Door Hinge Parts
Door Hinge Parts at 1A Auto
What are automotive door hinges and where are they and other door hinge parts located?
Door hinges allow your car or truck’s doors to open and close, and they also hold them to the vehicle. They are located where the door attaches to the frame. There are two hinges for each door—an upper one and a lower one. Inside the hinge is a pin that allows the hinge to make its swivel motion.
In the hinge is a piece called the door detent or the door hold-open mechanism. A spring pushes a ridged plate against a roller at the bottom of the door hinge pin. The ridges in the plate make the door stick in that spot unless pushed or pulled further. This keeps the door from swinging wildly open, or closing in the wind. It usually holds the door at half open and fully open positions.
Another related piece is the door striker bolt. The striker bolt is a bolt or hook inside the door frame on the opposite end of the hinge. On the side of the door opposite the hinge is a latch that catches on to the striker bolt when you shut the door. It holds onto that bolt, keeping the door closed while the vehicle is moving. If either of the hinge or the striker is worn or damaged, it can keep the latch and striker from lining up properly and keep the door from closing tightly.
Many minivans have sliding doors rather than doors that open and close on a pin. These have rollers that allow them to slide open and closed.
How do I know if my door hinges need to be replaced?
Automotive door hinges can wear out from repeated use. After all, you have to open and close the door every time you get in or out of it. The driver’s door is the most likely to experience a loose door hinge for just that reason. Leaning on or otherwise applying weight to the door can speed up this process. Sometimes the pin can wear out and make the hinge loose. Any of these parts wearing out will have much the same effect. The door will begin to sag and won’t line up with the striker. It will fail to close properly, or might come open during driving. You might not ordinarily think of your door hinges as a safety feature, but they do help keep you inside the vehicle.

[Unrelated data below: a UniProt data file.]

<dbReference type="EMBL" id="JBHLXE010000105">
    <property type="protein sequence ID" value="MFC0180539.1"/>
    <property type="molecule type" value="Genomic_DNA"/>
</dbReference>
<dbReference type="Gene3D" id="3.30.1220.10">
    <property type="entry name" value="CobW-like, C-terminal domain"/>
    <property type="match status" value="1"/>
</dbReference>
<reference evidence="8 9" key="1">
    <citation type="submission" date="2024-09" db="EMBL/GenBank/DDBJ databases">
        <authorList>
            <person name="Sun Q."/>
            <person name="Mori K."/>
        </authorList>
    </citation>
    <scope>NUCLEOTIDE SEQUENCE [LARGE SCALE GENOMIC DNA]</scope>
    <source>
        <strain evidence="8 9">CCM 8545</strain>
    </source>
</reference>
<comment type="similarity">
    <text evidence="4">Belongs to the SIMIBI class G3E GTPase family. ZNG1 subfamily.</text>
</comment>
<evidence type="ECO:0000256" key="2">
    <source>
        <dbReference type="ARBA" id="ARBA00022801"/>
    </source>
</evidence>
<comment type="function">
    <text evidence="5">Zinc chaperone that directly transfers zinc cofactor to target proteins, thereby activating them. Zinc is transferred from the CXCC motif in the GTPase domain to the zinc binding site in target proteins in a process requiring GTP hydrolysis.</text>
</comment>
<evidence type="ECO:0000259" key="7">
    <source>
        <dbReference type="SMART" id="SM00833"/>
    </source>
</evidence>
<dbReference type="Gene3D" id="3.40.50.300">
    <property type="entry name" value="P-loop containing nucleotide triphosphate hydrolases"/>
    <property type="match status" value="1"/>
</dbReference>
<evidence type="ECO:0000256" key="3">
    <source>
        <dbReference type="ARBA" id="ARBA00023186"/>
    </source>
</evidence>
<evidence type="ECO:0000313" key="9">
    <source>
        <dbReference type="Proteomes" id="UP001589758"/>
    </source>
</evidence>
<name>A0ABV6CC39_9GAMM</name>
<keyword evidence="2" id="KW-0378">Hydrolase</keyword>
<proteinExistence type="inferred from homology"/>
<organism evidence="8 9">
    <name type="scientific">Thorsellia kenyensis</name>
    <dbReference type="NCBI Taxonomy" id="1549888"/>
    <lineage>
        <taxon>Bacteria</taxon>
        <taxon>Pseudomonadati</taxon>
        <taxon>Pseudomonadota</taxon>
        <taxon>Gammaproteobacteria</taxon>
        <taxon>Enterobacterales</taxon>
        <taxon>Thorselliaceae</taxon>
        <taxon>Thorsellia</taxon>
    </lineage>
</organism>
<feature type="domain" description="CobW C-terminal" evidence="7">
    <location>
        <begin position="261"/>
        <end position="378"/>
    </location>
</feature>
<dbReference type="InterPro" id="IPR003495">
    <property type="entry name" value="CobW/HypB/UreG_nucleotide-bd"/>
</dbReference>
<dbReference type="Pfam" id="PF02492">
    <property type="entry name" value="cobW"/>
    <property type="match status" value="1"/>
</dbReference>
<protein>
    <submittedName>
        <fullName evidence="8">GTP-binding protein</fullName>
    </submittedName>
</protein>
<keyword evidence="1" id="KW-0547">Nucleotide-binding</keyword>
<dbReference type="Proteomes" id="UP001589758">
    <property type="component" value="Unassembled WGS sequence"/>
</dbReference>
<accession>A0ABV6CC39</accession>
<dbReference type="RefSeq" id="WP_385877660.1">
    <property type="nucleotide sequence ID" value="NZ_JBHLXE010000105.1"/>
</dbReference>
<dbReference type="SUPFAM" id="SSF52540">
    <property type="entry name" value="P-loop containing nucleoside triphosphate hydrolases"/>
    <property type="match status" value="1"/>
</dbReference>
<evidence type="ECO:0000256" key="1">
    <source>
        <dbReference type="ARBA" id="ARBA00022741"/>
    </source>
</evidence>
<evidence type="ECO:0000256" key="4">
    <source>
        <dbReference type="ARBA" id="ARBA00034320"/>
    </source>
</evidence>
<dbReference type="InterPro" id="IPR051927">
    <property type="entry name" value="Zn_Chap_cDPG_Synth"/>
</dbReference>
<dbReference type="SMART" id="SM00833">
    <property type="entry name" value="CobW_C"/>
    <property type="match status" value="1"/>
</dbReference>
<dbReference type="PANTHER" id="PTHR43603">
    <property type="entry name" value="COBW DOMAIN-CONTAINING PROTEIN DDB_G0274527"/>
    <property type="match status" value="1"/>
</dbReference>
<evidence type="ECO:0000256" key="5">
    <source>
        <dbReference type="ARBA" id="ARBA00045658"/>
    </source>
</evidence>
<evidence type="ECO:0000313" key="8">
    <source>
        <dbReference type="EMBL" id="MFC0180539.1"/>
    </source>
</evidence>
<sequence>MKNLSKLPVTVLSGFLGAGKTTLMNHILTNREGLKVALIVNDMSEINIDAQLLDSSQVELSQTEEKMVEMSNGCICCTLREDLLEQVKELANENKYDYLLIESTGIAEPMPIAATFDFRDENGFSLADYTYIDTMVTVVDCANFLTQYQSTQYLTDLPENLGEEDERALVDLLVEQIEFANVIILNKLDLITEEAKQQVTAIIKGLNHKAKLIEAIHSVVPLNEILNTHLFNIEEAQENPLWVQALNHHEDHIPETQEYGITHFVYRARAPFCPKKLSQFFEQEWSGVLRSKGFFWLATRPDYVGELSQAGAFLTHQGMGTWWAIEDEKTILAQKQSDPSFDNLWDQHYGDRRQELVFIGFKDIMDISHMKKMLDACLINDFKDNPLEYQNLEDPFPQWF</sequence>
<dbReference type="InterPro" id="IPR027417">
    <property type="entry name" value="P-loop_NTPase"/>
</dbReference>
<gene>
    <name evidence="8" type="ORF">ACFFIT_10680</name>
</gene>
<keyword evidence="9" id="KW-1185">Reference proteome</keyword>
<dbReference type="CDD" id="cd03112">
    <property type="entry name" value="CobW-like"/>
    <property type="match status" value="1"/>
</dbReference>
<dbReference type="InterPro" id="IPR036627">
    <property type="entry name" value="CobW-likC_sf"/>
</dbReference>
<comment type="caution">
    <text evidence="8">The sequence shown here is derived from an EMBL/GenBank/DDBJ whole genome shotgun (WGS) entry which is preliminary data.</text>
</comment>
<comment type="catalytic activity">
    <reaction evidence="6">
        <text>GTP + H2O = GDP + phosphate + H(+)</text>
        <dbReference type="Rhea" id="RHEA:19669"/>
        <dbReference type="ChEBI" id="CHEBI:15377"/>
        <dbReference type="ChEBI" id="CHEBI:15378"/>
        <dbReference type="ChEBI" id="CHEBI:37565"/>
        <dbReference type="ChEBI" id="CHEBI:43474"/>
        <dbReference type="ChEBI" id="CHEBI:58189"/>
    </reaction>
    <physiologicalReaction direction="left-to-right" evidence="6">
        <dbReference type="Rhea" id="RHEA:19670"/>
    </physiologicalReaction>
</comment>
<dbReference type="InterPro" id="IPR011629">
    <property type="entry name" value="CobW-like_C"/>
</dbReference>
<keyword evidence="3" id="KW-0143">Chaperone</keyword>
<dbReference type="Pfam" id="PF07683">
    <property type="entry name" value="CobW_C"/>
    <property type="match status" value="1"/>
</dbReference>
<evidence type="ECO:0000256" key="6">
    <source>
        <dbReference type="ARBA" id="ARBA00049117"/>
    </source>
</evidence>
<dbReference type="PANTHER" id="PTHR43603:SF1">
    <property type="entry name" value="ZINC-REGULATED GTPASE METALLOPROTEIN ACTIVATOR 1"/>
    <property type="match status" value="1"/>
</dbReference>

If your door begins to sag when it’s open, then it’s a good idea to check the door hinge. Likely you’ll just need to replace the pin, but you should inspect where the hinge is mounted. If there is a distinctly oval wear pattern around any of the screws, it’s a good sign that the hinge itself is getting loose.
Failure of the door springs can keep the detent from working. The door may close on you unexpectedly, or may swing wide open when you push on it from the inside. A loose door striker might keep the door from closing properly. You might hear a popping or snapping sound coming from the door when driving over bumps or on a rough road. If you have sliding doors, signs you’ll want to replace the roller are that the door jerks or makes a growling sound when you try to open or close it.
Can I replace door hinge parts myself?
Replacing automotive door hinge parts should prove to be technically easy, but may require a bit of help. In order to keep the door from falling and facing further damage or damaging the internal wiring, you’ll need something to hold up the door as you work on the hinge. You could use a jack or some boards or a friend with very good muscular endurance. If you are replacing both hinges, you should replace the upper hinge before the lower one.
To replace a sliding door roller, you’ll have to pull loose the sliding door and support it as you work on the roller. Replacing a door striker bolt should prove the easiest of these tasks. Just be sure to keep the anchor plate in place as you replace the old striker and install the new one. Otherwise the anchor plate may fall inside the frame where it’s no use to you. A specialty tool called a “spring compressor” or “door spring tool” will prove a great help if you are replacing your door springs or doing any job that requires you to remove them.